As the Australian Tennis Open has come to a close for another year, it may have inspired you to pick up a racquet. Whether you want to play once a week with a friend, or go for Wimbledon, tennis is fantastic exercise as it mixes a lot of different elements together such as endurance, power and mobility.
In sports science, there is a principle known as SAID (Specific Adaptation to Imposed Demands) which essentially means that you get really good at what you repeatedly practice. In the context of tennis players, this means the best way to get better at Tennis is to play as many games as you can (with suitable rest and recovery in between) while supplementing these games with strength and mobility exercises in the gym.
The Best Gym Exercises For Tennis Players
- Dead Hangs
- Lateral/Side Lunges
- Medicine Ball Wall Slams
- Dumbbell Bench Press
- Russian Twists
1. Dead Hangs
Dead hangs are great for shoulder flexibility and strength. To perform a dead hang, it is literally as it sounds, grab onto a pull-up bar and simply hang by your arms. Not only will this improve your grip strength, it will also open up your shoulder joints to prepare you for the workout ahead.
As you can probably imagine, shoulder flexibility is very important for tennis as you swing the tennis racquet to hit your shot. The more flexible and strong your shoulders are, the more force you can generate in your swing and the more mobile you will be when returning the ball.
2. Lateral/Side Lunges
A movement that tennis players such as Andy Murray use in their workout routines. As was alluded to above, the best way to get more powerful side lunges is to do just that. You can perform this exercise with dumbbells or simply using your bodyweight. Stand tall and lunge out to the side to a point that challenges you but remains comfortable) with your feet still facing forward.
Generate force through the foot that you have lunged with to push yourself back to the starting position.
3. Medicine Ball Wall Slams
Medicine ball wall slams are great for rotational power through your arms and core. Stand upright beside a (fairly well-reinforced) wall with a medicine ball in your hands. Keeping your feet and torso facing forward, rotate and throw the medicine ball against the wall.
As you can imagine, this movement closely mimics the motion of a forehand tennis shot while building up strength and power in your arms, core and shoulders.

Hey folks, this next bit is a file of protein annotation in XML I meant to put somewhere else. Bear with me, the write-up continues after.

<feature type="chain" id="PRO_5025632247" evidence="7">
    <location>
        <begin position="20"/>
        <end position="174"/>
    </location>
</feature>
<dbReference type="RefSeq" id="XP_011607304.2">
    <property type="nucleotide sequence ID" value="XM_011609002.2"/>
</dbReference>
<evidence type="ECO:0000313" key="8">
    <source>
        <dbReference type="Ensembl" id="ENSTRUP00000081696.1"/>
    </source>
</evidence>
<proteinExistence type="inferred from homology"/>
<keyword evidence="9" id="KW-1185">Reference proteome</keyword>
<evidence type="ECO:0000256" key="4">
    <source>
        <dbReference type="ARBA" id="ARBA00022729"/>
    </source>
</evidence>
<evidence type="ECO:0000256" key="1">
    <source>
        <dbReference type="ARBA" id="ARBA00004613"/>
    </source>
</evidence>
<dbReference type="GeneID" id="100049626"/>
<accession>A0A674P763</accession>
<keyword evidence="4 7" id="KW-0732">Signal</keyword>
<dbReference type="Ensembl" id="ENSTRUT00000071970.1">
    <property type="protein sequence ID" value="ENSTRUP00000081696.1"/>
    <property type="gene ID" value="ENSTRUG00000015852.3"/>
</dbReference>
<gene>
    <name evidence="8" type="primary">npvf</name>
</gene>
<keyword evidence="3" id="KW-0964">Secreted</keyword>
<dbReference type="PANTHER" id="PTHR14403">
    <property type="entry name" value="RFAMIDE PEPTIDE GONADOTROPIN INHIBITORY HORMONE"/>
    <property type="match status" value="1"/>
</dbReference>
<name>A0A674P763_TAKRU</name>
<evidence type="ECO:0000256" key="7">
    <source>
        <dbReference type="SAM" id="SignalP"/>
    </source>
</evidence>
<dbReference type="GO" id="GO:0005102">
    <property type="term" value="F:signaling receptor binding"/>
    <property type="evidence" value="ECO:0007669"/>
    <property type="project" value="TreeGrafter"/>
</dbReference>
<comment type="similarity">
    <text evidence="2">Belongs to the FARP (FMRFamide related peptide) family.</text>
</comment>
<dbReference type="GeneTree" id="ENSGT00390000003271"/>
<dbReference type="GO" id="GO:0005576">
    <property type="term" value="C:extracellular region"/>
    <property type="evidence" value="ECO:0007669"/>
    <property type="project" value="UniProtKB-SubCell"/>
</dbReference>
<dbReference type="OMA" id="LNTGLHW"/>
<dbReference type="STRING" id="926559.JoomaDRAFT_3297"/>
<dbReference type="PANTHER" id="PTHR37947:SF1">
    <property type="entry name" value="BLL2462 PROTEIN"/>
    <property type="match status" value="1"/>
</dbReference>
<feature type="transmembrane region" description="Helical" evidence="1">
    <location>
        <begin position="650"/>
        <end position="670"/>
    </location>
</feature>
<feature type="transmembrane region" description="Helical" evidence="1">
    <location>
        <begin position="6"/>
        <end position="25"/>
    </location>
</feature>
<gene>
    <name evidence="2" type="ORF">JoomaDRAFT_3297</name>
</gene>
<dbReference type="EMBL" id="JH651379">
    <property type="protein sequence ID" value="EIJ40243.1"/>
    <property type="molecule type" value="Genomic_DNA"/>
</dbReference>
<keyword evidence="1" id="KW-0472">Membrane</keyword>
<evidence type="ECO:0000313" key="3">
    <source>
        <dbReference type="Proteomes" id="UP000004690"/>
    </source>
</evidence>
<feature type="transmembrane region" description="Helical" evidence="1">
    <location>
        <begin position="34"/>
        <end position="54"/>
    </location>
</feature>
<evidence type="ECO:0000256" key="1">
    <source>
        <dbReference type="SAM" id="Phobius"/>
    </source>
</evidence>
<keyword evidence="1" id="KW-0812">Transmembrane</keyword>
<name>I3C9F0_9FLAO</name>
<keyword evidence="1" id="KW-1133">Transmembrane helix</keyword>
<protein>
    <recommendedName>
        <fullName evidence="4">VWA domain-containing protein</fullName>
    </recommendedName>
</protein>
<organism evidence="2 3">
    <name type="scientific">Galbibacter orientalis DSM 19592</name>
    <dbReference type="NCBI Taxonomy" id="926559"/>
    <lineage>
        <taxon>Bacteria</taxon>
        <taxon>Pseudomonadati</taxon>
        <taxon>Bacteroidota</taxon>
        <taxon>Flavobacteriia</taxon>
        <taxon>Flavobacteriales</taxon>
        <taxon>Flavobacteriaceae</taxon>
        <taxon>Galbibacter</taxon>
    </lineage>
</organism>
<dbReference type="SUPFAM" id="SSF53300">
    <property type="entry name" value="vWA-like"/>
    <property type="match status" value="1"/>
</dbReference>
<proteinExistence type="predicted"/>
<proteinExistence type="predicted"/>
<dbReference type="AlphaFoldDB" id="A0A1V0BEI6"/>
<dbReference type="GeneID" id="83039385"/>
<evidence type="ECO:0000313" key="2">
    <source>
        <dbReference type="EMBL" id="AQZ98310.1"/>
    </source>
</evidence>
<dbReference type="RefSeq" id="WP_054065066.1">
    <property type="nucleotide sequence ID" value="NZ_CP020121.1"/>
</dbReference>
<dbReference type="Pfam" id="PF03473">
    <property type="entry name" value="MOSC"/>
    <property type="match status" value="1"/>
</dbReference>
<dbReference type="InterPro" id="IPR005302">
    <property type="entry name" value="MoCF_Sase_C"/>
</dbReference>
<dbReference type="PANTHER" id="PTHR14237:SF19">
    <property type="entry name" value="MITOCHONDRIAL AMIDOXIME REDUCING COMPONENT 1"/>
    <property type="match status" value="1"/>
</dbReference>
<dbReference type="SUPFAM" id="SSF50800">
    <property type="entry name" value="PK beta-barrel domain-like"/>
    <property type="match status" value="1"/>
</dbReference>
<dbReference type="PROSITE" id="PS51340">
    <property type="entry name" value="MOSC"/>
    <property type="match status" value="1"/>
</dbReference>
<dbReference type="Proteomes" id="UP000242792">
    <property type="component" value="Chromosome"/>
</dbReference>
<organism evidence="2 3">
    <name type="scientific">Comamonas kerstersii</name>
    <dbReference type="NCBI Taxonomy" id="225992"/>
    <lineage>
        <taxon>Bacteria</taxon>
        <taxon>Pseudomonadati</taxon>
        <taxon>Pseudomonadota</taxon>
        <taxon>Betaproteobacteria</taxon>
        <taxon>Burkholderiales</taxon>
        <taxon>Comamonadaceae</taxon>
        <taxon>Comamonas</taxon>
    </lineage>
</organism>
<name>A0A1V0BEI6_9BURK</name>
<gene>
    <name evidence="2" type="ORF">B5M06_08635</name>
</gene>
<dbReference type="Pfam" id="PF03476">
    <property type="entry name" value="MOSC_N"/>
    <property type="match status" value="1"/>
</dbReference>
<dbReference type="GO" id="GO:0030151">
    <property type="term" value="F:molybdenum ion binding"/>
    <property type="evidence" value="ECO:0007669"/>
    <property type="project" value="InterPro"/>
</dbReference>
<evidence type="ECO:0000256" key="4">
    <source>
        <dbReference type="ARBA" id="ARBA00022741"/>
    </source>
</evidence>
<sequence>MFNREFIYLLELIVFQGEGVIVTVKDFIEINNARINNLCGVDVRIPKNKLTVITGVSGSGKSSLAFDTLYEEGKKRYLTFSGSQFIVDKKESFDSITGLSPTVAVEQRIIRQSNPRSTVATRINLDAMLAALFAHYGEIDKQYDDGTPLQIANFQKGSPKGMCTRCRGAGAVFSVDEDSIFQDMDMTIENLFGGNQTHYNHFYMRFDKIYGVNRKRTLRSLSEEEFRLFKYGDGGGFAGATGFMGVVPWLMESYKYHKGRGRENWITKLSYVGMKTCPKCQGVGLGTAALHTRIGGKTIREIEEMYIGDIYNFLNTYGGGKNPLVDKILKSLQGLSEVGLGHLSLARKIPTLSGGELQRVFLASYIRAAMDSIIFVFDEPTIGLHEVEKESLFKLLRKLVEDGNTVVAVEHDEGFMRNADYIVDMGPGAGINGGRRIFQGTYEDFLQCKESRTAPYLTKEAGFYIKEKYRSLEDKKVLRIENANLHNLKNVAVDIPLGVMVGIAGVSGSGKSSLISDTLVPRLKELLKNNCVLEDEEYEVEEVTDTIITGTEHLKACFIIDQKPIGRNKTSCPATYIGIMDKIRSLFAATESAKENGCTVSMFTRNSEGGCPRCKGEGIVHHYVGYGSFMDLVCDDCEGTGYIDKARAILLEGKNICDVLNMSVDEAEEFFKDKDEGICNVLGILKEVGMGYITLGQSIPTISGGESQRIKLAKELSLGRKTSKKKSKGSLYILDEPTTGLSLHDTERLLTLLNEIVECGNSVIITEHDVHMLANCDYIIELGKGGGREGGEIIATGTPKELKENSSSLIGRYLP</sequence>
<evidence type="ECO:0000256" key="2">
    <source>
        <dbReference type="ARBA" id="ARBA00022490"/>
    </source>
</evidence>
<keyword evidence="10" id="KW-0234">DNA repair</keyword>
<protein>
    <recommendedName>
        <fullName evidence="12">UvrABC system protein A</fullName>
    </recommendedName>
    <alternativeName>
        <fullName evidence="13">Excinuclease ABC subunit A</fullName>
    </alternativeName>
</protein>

4. Dumbbell Bench Press
Why am I bench-pressing to get better at tennis? Simply put, incorporating larger weight training into your routine can reduce the likelihood of cardiovascular injury as your muscles, ligaments and tendons get stronger.
Why use dumbbells over a barbell? When you bench press with a barbell, there’s a greater chance of the stronger side of your body doing most of the work. With dumbbells, both arms have to generate the same amount of force to move the weight. Instead of increasing this disparity, using dumbbells and performing other unilateral movements will progress each side of your body the same amount.
5. Russian Twists
Another great core exercise for rotational strength and power. You can perform this exercise with a dumbbell, kettlebell or even without weights. Sit on the floor with your legs out in front of you, and lie slightly back until you can feel your core engage. Move your hands, the dumbbell or kettlebell (depending on what you are using) from the floor beside your left hip to the floor beside your right hip. Imagine you are picking something up off the floor and moving it to the floor on the other side of your body.
(For an extra challenge, raise your feet slightly off the floor and hold them there for the duration of your set.
As the Australian Open continues, we hope that watching Britain’s finest will inspire you to book a court in the near future. If you have an old racquet, come into our Gordon Street sports shop and get it restrung ready for the new season. Shop our full tennis range at Greaves and who knows, you could be the one on the TV in the future.